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Daily Covid-19 Brief: Thursday, June 18

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Daily Covid-19 Brief: Thursday, June 18

Each day, our Public Policy team will be reporting on the latest news in the evolving situation. To view the previous day’s summary, please click here.

Scotland has announced further easing of restrictions

  • From 29 June, all shops except those in indoor shopping centres will be allowed to reopen and face coverings will be mandatory on public transport.
    • On the same date, dentists will be able to reopen for urgent care, contact sports are allowed to restart but behind closed doors, places of worship can open for individual prayer, and the construction sector can continue to restart. Offices and factories will also be permitted to reopen.
    • Marriages and civil partnership ceremonies can resume from 29 June but only outdoors, while playgrounds and zoos could also reopen, but only for people leaving in the surrounding area.
    • However, First Minister Nicola Sturgeon said she wanted to delay outdoor restaurants and pubs reopening’s until July.
    • Sturgeon is under intense pressure from the Tories, the tourism trade and business leaders to ease restrictions much more quickly.
    • From today, people who are shielding are allowed to go outside for outdoors exercise – unless they live in a nursing or residential home. And from tomorrow, they can also take part in non-contact outdoor activities such as golf. They can also meet outdoors in groups of up to eight – but they can’t go indoors and they should stick to social distancing rules.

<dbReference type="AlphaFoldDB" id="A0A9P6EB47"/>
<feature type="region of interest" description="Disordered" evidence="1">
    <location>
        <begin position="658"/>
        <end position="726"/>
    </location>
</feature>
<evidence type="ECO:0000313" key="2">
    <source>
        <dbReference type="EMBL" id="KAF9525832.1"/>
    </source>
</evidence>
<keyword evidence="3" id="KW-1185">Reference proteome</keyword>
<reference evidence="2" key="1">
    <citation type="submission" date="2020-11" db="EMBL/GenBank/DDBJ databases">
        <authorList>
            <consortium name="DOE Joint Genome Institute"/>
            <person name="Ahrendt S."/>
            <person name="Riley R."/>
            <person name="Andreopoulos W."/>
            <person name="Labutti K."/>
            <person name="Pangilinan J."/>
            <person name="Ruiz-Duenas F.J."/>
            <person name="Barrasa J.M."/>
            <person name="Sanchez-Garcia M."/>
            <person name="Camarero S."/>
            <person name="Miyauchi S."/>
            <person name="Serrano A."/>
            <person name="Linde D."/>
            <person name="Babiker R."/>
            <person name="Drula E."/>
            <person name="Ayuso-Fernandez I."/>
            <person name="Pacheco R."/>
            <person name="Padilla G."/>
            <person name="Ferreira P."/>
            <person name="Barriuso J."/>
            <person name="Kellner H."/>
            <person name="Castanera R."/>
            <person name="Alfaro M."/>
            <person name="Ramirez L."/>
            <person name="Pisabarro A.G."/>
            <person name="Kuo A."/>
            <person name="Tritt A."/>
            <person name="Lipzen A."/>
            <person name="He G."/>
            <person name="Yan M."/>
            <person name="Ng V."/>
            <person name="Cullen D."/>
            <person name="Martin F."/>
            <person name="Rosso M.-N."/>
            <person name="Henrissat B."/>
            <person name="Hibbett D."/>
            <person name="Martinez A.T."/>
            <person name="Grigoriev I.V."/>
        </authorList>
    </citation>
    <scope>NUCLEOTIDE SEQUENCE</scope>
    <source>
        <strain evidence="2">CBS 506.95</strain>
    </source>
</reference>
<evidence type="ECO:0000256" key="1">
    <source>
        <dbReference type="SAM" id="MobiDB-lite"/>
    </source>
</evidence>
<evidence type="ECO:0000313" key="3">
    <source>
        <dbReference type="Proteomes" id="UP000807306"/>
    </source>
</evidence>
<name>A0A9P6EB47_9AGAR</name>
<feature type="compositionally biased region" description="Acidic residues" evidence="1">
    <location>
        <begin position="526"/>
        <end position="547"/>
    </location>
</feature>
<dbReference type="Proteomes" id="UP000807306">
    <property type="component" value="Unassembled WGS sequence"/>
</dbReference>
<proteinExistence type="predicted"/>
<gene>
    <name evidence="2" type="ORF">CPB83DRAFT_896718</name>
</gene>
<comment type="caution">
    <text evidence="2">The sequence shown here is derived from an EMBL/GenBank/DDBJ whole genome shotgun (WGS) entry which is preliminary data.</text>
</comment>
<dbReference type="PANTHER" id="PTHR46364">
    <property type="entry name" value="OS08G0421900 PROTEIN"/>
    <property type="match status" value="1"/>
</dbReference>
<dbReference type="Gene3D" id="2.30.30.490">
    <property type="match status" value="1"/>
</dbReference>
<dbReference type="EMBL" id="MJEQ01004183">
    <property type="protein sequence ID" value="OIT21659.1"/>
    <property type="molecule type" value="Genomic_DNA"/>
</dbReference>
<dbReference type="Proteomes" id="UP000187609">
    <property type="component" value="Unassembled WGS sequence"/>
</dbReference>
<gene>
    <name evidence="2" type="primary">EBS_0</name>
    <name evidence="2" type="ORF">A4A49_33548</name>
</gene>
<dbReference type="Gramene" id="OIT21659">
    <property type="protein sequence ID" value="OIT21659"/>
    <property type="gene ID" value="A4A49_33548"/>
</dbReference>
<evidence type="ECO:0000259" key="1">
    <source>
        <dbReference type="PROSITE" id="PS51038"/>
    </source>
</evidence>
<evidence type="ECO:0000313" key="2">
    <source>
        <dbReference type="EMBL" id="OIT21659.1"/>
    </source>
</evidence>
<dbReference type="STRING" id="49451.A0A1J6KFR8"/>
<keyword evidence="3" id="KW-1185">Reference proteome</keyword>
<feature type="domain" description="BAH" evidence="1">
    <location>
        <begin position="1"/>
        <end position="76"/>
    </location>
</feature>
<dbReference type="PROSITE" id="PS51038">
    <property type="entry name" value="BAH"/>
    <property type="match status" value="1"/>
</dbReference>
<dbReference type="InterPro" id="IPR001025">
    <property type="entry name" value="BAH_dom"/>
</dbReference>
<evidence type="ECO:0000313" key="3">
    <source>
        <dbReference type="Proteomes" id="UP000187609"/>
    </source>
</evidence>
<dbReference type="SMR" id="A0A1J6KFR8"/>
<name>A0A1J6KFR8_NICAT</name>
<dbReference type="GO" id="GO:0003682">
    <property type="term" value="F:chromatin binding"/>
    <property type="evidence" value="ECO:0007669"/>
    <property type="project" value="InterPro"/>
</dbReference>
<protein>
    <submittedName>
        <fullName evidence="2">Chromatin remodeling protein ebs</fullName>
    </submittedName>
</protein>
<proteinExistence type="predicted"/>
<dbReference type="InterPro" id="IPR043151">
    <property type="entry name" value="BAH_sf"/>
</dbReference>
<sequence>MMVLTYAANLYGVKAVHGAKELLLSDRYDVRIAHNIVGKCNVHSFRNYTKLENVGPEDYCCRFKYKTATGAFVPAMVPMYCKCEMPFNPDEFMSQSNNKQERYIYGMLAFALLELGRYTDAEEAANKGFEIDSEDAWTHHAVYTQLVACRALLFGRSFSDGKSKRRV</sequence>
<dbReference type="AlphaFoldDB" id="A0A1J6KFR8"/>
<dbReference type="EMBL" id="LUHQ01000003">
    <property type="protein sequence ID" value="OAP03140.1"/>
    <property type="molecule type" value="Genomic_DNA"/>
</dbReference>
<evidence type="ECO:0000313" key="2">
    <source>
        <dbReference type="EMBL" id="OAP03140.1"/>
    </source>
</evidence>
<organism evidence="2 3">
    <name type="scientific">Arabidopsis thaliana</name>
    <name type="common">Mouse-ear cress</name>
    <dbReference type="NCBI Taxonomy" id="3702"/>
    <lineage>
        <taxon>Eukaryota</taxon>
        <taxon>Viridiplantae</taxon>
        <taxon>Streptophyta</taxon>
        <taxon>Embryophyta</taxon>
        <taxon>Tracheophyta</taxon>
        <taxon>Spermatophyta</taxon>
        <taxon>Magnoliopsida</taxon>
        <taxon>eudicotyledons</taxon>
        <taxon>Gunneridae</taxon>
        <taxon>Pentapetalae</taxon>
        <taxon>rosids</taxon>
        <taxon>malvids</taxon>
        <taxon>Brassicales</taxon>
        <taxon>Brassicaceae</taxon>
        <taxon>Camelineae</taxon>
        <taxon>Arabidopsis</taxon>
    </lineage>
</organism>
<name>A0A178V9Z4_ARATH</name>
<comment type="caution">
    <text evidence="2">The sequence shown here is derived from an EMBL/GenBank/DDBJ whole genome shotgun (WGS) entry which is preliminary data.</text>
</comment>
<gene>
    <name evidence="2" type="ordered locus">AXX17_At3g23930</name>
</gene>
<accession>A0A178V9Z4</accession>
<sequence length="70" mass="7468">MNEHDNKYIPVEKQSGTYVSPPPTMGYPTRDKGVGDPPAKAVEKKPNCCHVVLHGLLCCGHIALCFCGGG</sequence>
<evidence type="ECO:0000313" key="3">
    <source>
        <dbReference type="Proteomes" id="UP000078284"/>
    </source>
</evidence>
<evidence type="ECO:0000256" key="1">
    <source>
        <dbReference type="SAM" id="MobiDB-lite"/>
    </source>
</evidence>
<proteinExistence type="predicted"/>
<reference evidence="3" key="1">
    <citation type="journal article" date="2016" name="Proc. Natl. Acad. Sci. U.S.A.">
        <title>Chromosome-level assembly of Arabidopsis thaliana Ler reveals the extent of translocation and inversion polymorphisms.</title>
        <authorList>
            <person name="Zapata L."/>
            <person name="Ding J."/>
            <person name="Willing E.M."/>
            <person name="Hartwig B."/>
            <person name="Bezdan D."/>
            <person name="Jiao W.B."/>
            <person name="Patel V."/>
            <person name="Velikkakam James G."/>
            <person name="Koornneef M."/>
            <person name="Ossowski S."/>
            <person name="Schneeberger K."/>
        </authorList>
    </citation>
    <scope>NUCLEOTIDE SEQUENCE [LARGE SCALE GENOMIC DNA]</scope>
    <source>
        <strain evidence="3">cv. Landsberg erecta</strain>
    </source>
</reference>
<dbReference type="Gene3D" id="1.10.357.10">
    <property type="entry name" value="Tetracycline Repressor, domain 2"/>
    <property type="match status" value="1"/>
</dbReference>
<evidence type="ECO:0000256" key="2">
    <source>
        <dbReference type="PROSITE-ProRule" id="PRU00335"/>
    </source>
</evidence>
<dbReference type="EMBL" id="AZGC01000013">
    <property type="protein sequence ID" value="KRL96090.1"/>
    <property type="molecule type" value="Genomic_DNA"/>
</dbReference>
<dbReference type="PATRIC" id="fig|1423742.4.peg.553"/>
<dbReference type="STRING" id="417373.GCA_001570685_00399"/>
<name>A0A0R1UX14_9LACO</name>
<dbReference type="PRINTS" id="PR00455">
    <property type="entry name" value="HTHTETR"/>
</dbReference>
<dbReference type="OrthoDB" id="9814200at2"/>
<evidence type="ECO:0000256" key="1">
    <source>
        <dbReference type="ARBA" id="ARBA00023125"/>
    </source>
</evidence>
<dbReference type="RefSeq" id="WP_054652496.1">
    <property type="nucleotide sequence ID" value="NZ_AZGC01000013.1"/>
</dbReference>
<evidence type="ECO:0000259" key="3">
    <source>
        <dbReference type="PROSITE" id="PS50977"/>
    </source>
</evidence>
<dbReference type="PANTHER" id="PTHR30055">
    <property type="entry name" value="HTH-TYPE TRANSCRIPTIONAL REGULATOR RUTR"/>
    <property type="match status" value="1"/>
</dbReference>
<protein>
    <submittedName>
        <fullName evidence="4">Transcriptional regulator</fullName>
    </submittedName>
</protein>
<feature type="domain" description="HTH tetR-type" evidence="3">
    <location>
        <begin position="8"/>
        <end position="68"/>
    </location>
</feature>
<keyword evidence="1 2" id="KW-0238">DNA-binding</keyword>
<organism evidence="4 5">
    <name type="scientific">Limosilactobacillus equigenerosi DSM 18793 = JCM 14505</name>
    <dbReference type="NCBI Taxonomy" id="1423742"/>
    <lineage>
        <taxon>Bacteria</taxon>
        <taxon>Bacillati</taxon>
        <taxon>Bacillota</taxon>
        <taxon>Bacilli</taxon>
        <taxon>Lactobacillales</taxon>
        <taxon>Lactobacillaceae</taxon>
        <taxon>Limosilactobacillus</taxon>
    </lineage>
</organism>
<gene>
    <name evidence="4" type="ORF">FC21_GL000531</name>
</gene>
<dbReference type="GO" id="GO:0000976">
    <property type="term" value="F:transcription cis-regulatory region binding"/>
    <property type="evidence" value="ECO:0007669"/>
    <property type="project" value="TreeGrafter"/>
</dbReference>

• For the rest of the population, anyone who lives on their own or with children under 18, can form an “extended household group” with one other household from 19 June, where they can stay overnight and hug each other. This is similar to the social bubble rule in England.

 

Northern Ireland have announced further easing of restrictions and reduced social distancing between children to 1 metre

  • The social distancing required between children and young people will be reduced to 1 metre when schools reopen 24 August. This is the first significant change on social distancing within the UK.
    • However, the current guidelines of 2 metres distancing will remain in place for adults.
    • From 6 July, hairdressers and barbers will be allowed to reopen.
    • Places of worship can provisionally reopen on a wider basis from 29 June with social distancing measures in place.
    • From 31 July, those shielding will  be told they no longer need to shield but should, instead, take particular care when out and about – and strictly maintain social distancing.

 

The Bank of England, has announced £100bn in fresh stimulus  as it issues a new report indicating the UK economy will not be as badly hit as earlier predicted

  • The Bank predicted that the economy is on course to shrink in the second quarter by around 20% compared with the final three months of 2019. While this is still historic it is not as extreme as the 27% it predicted in May.
    • The Bank said more recent indicators of economic activity suggested the economy was starting to bounce back: “Payments data are consistent with a recovery in consumer spending in May and June, and housing activity has started to pick up recently.”
    • However there are concerns the recovery will not be quick due to the “prevalence of the virus” in the UK. And the Bank remains wary of there being a second wave in future.
    • The Bank fears that the relatively higher infection rate in the UK will mean that Britons will continue to socially distance, voluntarily, holding back the recovery more than in nations with lower infection rates (e.g. Germany, Denmark etc.)
    • The Bank’s report said companies have mostly cancelled or postponed non-essential investment to preserve cash buffers, with an average cut of investment spending by around half. Some companies reported redirecting investment to finance social distancing measures and facilitate remote working.
    • However most businesses reported low input prices, particularly energy and commodities, which helped to offset a sharp rise in the cost of personal protective equipment.